Belfast Telegraph

Drivers who overtake cyclists in a dangerous manner face harsher penalties

Nine cyclists have been killed in fatal collisions so far in 2019.

Hundreds of cyclists cross the river Liffey in Dublin (PA)
Hundreds of cyclists cross the river Liffey in Dublin (PA)

By Aine McMahon PA

New laws to regulate the dangerous overtaking of cyclists will come into force from midnight.

It will see a fixed charge of 120 euro and three penalty points for those caught overtaking cyclists dangerously under new legislation introduced by Transport Minister Shane Ross on Monday.

The Road Traffic (Traffic and Parking) (Amendment) Regulation splits the offence of dangerous overtaking to make it a separate offence to dangerously overtaking a pedal cyclist.

Mr Ross said the new law will target and punish drivers “who are guilty of such deadly, dangerous behaviour”.

Too many cyclists have frankly terrifying tales to tell of intimidatingly close passes and near misses Shane Ross, Transport Minister

“Equally important is the impact I hope it will have on driver behaviour, providing a heightened awareness of the importance of sharing road space in a respectful and safe manner.”

“Too many cyclists have frankly terrifying tales to tell of intimidatingly close passes and near misses.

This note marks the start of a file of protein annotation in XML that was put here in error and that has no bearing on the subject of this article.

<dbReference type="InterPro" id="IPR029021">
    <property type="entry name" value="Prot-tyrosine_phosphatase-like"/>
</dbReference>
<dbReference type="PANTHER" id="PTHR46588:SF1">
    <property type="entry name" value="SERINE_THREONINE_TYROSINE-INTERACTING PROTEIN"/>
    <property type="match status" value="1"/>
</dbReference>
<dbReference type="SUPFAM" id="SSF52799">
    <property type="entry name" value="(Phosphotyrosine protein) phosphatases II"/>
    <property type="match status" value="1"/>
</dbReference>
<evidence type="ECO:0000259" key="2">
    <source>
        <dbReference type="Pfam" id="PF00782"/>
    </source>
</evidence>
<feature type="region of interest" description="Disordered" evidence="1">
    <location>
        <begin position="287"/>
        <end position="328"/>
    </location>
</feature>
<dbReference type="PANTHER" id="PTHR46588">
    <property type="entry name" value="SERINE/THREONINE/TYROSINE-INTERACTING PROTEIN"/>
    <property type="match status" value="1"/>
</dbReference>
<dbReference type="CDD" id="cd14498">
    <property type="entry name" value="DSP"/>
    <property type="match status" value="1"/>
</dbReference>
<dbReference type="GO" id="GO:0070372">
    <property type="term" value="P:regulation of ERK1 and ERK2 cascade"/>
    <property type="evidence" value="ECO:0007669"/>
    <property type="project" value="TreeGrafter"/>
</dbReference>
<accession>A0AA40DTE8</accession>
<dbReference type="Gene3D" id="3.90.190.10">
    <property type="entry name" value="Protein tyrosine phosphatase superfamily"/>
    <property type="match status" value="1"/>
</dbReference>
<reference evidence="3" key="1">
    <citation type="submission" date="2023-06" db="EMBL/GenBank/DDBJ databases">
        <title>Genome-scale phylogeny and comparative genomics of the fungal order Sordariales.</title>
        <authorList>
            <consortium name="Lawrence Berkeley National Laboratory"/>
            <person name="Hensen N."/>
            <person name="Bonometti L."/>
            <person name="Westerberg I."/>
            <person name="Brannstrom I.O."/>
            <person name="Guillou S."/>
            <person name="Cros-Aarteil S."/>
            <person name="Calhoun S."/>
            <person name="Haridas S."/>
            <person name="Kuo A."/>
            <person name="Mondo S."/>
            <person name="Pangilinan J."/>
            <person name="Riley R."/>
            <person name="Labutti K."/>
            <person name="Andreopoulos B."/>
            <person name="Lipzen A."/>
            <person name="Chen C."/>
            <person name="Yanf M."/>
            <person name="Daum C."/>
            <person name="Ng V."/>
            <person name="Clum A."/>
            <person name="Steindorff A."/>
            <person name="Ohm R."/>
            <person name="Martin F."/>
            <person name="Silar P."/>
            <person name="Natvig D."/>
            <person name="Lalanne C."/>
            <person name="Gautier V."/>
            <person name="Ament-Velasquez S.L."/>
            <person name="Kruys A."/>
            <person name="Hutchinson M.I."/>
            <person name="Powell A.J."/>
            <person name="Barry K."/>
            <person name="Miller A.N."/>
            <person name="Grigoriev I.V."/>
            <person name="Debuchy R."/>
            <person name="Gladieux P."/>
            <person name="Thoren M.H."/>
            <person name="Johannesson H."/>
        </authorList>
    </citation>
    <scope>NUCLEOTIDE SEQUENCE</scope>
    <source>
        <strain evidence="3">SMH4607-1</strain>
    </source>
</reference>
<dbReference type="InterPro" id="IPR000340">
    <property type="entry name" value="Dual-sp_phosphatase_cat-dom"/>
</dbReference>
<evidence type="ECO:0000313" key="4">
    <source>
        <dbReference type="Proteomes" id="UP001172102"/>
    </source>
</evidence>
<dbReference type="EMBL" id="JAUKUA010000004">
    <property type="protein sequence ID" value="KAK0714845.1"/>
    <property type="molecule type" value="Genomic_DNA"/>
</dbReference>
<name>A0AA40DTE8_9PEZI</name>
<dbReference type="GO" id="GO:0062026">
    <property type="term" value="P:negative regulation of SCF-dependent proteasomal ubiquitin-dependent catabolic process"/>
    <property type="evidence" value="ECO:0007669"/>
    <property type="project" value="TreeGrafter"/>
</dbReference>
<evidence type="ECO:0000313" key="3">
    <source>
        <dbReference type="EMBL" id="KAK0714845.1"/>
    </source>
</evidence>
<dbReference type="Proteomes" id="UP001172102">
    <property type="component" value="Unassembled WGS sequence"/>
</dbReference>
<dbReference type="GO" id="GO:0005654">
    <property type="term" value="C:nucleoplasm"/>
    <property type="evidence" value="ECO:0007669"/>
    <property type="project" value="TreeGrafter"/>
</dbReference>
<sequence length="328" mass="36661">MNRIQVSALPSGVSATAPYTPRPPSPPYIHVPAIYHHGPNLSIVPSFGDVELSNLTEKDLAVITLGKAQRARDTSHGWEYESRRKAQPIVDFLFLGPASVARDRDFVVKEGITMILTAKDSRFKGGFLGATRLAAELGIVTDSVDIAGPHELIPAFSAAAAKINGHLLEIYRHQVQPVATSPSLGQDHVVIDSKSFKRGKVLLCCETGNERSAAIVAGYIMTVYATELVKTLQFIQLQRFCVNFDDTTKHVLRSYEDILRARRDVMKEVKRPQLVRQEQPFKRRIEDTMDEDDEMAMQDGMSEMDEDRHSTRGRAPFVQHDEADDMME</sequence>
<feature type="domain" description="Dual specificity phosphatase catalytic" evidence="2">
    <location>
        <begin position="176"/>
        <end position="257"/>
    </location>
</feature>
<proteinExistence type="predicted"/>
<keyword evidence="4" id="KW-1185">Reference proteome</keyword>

“And we are all sadly aware of the worrying numbers of cyclists being killed and injured on our roads, despite a downward trend in road fatalities more generally.”

Cyclist lobby group i-bike said the new law is a “token gesture” that will not make life safer for cyclists and the fine is too small to change driver behaviour.

“An extra 40 euro is no deterrent to the small minority of drivers who wilfully endanger people who are cycling”, the group said in a statement.

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Cyclists have called for more of the transport budget to be allocated to cycling infrastructure (PA)

“Minister Ross should spend his very limited remaining time in office, re-adjusting the transport budget to allocate 10% of capital spending on cycling infrastructure projects, rather than the crumb-like 2% he has decided upon.

Chief executive of the Road Safety Authority, Moyagh Murdock, said drivers should always allow safe passing distances for cyclists and should always adjust their behaviour to suit the road environment.

“This includes slowing down and ensuring you pass cyclists when it’s safe to do so, and critically, giving them the space to ride safe.

“Drivers need to remember that in the event of a collision a cyclist will always come off worse.

“The introduction of this new law with tough penalties for drivers who flout it is very timely given that we have tragically lost 9 cyclists in fatal crashes to fate in 2019.”

PA

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